Alexander Zverev of Germany poses with the trophy after winning the ATP Tennis Open final against Novak Djokovic of Serbia on May 21, 2017, at the Foro Italico in Rome. / AFP PHOTO / Tiziana FABI (Photo credit should read TIZIANA FABI/AFP/Getty Images)

Here’s Everything Alexander Zverev Did By Winning Rome

ROME, Italy - We all knew he had a bright future, and that future is here. Alexander Zverev capped a breakthrough week Sunday, stunning Novak Djokovic to win the Internazionali BNL d’Italia in Rome.

Here’s everything the big-hitting young German achieved by conquering the Italian capital:

He won the biggest title of his career. It’s actually by far Zverev’s biggest career title, his first three coming at the ATP World Tour 250 level (St. Petersburg in 2016 and Montpellier and Munich in 2017).

His win over Djokovic was the biggest win of his career. Zverev had never beaten a Top 2 player, but he changed all of that with his 6-4 6-3 championship victory over the No.2-ranked Djokovic.

He’s the youngest player to win a Masters 1000 title in more than a decade. The 20-year-old Zverev is the youngest to win a Masters 1000 title since a 19-year-old Djokovic won Miami in 2007.

He’s actually the first player born in the 1990s to win a Masters 1000 title. He beat the likes of Milos Raonic, Dominic Thiem and many more to the milestone - and Zverev was born in 1997, too.

He had never even been past the quarterfinals of a Masters 1000 event before this. He beat Raonic to reach his first Masters 1000 semifinal, then John Isner to reach his first Masters 1000 final.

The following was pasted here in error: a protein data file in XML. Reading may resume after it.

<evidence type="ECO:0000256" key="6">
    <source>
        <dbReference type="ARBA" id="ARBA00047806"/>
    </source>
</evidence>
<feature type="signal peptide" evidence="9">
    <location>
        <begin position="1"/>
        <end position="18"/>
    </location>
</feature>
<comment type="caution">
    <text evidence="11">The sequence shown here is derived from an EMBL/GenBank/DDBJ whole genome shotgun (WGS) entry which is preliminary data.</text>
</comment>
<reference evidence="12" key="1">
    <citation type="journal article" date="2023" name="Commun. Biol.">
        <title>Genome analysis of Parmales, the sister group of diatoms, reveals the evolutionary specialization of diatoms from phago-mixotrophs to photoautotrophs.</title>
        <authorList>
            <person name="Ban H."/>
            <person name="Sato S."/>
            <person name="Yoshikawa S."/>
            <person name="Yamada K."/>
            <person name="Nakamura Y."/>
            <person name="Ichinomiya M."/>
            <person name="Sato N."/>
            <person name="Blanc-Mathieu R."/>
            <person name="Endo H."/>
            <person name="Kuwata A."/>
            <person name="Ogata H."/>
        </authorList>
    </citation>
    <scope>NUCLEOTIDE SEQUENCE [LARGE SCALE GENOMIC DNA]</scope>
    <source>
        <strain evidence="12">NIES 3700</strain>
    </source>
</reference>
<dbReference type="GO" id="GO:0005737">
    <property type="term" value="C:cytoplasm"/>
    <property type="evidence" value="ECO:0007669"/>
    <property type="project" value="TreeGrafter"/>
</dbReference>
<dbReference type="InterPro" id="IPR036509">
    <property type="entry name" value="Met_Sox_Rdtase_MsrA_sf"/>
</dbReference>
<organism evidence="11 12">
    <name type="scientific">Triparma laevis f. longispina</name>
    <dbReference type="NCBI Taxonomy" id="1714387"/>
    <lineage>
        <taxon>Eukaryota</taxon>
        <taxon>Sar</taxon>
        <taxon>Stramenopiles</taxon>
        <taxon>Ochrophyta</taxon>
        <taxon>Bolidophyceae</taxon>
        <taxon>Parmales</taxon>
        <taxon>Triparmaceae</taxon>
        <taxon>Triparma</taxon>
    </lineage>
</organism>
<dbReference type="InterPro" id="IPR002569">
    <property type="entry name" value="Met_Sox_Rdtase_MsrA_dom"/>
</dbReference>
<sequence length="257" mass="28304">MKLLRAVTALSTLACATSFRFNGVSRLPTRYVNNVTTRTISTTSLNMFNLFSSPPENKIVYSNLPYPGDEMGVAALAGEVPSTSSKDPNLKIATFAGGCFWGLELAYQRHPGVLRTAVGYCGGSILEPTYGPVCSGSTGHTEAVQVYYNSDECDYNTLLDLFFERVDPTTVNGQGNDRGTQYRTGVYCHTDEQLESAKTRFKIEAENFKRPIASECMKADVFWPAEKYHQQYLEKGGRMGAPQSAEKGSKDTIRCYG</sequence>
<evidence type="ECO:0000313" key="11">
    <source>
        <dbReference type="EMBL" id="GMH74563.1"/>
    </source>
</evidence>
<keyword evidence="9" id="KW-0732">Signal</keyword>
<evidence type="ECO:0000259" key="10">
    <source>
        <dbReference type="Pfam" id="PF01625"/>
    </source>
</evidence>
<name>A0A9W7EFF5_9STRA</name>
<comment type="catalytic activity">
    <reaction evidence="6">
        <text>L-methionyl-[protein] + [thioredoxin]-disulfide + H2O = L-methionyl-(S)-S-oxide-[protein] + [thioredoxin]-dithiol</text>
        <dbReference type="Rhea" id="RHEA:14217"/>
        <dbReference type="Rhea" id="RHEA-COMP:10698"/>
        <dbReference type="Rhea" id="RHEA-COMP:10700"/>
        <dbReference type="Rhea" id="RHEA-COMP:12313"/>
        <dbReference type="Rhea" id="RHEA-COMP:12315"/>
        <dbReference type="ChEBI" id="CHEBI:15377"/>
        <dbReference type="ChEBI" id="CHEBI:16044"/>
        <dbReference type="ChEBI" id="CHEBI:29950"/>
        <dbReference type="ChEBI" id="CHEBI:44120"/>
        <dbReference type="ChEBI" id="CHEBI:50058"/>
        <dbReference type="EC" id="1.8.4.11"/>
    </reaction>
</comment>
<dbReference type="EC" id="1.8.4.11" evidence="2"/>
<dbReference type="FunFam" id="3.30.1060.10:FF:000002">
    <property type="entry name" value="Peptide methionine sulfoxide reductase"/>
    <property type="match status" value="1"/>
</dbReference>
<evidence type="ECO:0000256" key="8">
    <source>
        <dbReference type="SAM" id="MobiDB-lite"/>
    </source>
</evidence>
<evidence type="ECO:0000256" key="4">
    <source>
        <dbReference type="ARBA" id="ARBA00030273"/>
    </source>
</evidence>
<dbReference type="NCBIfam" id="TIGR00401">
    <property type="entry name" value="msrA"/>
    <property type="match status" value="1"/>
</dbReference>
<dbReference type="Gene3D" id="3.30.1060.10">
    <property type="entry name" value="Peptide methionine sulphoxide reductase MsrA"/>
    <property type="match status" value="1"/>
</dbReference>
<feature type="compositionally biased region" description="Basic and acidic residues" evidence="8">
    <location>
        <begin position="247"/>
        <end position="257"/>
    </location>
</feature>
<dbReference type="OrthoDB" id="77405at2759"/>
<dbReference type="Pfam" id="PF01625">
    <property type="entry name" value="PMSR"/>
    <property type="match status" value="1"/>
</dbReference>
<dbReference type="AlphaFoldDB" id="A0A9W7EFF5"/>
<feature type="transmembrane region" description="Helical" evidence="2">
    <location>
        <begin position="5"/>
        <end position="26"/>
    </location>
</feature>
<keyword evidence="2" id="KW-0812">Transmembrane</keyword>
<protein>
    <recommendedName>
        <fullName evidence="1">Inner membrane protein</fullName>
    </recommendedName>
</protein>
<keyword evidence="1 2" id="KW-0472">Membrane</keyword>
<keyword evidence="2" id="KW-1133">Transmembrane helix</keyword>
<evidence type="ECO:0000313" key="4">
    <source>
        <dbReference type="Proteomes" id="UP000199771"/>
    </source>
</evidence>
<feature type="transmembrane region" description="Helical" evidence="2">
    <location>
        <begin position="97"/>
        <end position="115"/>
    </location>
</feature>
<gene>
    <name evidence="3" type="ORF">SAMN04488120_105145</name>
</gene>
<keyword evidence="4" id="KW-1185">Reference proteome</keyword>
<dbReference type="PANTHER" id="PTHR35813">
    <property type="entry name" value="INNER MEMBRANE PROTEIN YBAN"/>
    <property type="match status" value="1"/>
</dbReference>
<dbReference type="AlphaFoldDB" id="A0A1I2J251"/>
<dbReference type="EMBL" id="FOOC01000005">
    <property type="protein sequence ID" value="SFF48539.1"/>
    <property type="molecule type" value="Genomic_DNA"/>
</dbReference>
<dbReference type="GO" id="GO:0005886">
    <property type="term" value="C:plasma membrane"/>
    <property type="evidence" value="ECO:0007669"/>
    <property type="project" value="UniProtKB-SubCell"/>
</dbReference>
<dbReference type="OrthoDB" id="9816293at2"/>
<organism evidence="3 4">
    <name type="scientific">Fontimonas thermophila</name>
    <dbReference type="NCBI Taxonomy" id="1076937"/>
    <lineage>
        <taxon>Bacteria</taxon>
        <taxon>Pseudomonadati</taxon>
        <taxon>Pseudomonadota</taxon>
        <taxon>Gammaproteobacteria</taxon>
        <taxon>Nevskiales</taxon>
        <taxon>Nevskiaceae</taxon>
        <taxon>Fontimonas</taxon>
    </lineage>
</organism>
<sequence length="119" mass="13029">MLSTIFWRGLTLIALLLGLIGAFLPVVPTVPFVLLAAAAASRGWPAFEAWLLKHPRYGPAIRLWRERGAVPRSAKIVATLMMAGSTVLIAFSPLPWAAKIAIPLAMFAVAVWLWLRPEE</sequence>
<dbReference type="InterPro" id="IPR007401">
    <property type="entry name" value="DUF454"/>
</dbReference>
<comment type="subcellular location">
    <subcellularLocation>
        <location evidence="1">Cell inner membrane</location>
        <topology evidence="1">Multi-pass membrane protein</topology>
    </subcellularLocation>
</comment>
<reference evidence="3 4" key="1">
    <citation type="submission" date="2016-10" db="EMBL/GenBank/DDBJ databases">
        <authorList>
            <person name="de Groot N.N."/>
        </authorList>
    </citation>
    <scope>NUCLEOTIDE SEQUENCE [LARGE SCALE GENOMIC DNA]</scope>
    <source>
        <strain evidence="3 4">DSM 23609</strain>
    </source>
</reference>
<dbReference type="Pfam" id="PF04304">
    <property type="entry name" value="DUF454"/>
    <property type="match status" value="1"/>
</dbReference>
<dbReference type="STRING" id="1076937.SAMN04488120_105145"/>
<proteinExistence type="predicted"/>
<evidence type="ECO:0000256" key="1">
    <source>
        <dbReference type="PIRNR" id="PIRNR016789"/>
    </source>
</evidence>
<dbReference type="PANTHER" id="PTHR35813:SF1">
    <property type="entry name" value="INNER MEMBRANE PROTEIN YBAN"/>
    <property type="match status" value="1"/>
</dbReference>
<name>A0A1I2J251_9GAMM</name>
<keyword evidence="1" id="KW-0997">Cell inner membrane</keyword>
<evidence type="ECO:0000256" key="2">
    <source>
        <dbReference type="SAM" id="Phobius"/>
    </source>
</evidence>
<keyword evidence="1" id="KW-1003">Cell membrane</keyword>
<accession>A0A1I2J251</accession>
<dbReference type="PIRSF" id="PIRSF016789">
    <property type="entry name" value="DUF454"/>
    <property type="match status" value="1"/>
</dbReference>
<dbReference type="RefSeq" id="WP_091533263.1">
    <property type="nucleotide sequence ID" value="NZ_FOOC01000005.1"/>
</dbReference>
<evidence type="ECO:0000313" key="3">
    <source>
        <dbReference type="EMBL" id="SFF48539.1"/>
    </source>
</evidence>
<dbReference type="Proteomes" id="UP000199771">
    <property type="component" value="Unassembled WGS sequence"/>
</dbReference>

He’s in the Top 10 now. Zverev rises from No.17 to No.10 with this title. He’s the first German to rank in the Top 10 since the week of October 29 to November 4, 2007 (Haas was No.10 that week).

He’s also No.4 in the Race To London. Zverev now only trails Rafael Nadal, Roger Federer and Thiem in the year-long race to the ATP World Tour Finals in London, which will be held in November.

He stopped Djokovic from re-taking the lead for most career Masters 1000 titles. Djokovic and Nadal are still tied for most career Masters 1000 titles with 30 each. Federer is next with 26.

He’s the fourth German to win a Masters 1000 title. Boris Becker, Michael Stich and Haas are the other three - Haas was the last German to win one and that was 16 years ago at Stuttgart in 2001.

And beyond everything he achieved in Rome, Zverev could be even more dangerous in Paris:

“Even though I won this title, I will be back on the practice courts very soon trying to improve my game,” he said after his win over Djokovic. “I’m trying to get better and accomplish even more.”

Read more articles by John Berkok

Share This Story